user "remote_user_name" pass "PASSWORD" is "local_username" preconnect "date >> fetchmail.log The user directive tells fetchmail what the name of the user on the remote mail server is for example "remote_user_name". The pass directive is simply the password you will use for the remote user on the mail server. The "is" directive is optional. It tells fetchmail to deliver mail to a diferent user name if the user on the remote mail server and the local machine are different. For example, I may be using the name "joe.doe" on the mail server, but my local user name is "jdoe". I would use a line like user "joe.doe" pass "PASSWORD" is "jdoe". The preconnect command simply adds the current time and date to the fetchmail log file every time fetchmail checks for new mail.

ssl The "ssl" directive tells fetchmail to use encryption when connecting to the pop3 mail server. Fetchmail will use port 995 instead of port 110 for un-encypted mail communication. In order to use ssl the remote mail server must be able to use ssl. Comment out this directive if you do _not_ use pop3s.

fetchall Fetchall just means to fetch all of the mail on the mail server no matter what the "read" flag is. It is possibly to read mail through many different processes. If you use another mail client from another location, for example you could have read you mail and kept it ont he server, but marked it with the "read" flag. At this point if you did _not_ use the "fetchall" flag then only mail marked as new would be downloaded.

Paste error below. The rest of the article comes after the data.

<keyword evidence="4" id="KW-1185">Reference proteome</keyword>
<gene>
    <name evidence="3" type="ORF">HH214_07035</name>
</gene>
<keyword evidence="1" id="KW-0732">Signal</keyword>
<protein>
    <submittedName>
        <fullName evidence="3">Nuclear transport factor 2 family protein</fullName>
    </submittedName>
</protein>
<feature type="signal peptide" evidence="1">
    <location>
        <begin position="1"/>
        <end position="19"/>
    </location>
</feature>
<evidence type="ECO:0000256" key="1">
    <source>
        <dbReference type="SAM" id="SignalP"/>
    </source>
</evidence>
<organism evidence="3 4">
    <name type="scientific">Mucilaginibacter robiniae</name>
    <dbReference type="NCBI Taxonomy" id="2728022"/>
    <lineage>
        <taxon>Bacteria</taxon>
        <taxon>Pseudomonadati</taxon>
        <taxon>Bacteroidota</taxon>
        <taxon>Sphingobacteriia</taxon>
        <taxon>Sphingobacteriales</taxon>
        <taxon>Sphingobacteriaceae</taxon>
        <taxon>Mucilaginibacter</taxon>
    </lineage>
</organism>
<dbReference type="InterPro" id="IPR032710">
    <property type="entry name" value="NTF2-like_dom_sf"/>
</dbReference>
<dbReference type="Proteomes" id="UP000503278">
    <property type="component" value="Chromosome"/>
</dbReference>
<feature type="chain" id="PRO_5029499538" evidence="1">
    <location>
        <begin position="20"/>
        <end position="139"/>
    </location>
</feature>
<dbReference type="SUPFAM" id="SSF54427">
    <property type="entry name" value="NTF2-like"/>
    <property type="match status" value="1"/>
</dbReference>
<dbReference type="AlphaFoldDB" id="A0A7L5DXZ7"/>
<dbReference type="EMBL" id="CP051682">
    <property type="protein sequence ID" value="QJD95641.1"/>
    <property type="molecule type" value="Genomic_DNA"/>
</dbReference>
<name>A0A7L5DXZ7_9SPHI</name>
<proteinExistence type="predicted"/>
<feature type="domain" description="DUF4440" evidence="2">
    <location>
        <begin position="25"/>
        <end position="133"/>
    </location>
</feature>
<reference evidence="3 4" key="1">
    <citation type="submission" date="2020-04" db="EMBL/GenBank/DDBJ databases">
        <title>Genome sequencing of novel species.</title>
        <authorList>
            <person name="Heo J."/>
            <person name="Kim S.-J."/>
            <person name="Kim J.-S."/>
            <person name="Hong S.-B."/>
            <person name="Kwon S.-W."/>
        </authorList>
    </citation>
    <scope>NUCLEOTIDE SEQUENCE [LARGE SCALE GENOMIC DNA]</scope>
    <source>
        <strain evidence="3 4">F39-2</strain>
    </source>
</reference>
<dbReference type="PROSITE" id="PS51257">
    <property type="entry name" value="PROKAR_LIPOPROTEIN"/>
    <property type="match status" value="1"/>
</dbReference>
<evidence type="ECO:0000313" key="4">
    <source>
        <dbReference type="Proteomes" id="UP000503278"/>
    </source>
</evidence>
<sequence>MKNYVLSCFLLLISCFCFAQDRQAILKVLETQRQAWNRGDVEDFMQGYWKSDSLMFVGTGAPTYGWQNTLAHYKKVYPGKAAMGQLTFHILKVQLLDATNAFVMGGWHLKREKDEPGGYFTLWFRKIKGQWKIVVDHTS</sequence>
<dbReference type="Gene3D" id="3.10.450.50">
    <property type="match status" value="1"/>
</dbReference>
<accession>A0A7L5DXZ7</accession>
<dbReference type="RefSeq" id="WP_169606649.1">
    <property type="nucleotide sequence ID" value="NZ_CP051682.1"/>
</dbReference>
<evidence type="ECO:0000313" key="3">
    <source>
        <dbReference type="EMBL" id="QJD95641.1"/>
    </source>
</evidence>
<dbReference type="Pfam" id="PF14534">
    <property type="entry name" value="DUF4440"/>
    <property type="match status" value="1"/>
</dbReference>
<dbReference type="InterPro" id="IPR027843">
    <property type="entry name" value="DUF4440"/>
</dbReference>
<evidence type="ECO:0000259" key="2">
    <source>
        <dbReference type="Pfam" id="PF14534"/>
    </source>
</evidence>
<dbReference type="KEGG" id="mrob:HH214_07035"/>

no keep Once the mail is downloded from the mail server fetchmail is to tell the server to remove it from the server. You may choose to comment this option out if you want to leave all mail on the server.

no rewrite Do not rewrite headers. When fetchmail recieves the mail you do not want any of the headers mangled in any way. This directive tells fetchmail to leave the headers alone.

mda "/usr/bin/procmail -f %F -d %T"; The mda is your "mail delivery agent. Procmail is the program that fetchmail will hand the mail off to once it is downloaded. The argument "-f %F" logs who the mail if from and "-d %T" turns on explicit delivery mode, delivery will be to the local user recipient.

For configuring multiple mailboxes email to be gathered to local machine through fetchmail add to above configuration, some more config similar to this:

 poll mail.example.com protocol pop3:
       username "admin" password "your-plain-text-password" is "username" here;
       username "what-ever-user-name" password "Just-another-pass#" is "foreman" here;

  poll mail.example.org protocol pop3 with option sslproto '':
       user "whatever-user1" password "its-my-pass" mda "/usr/bin/procmail -d %T":   user "whatever-user1" password "its-my-pass" mda "/usr/bin/procmail -d %T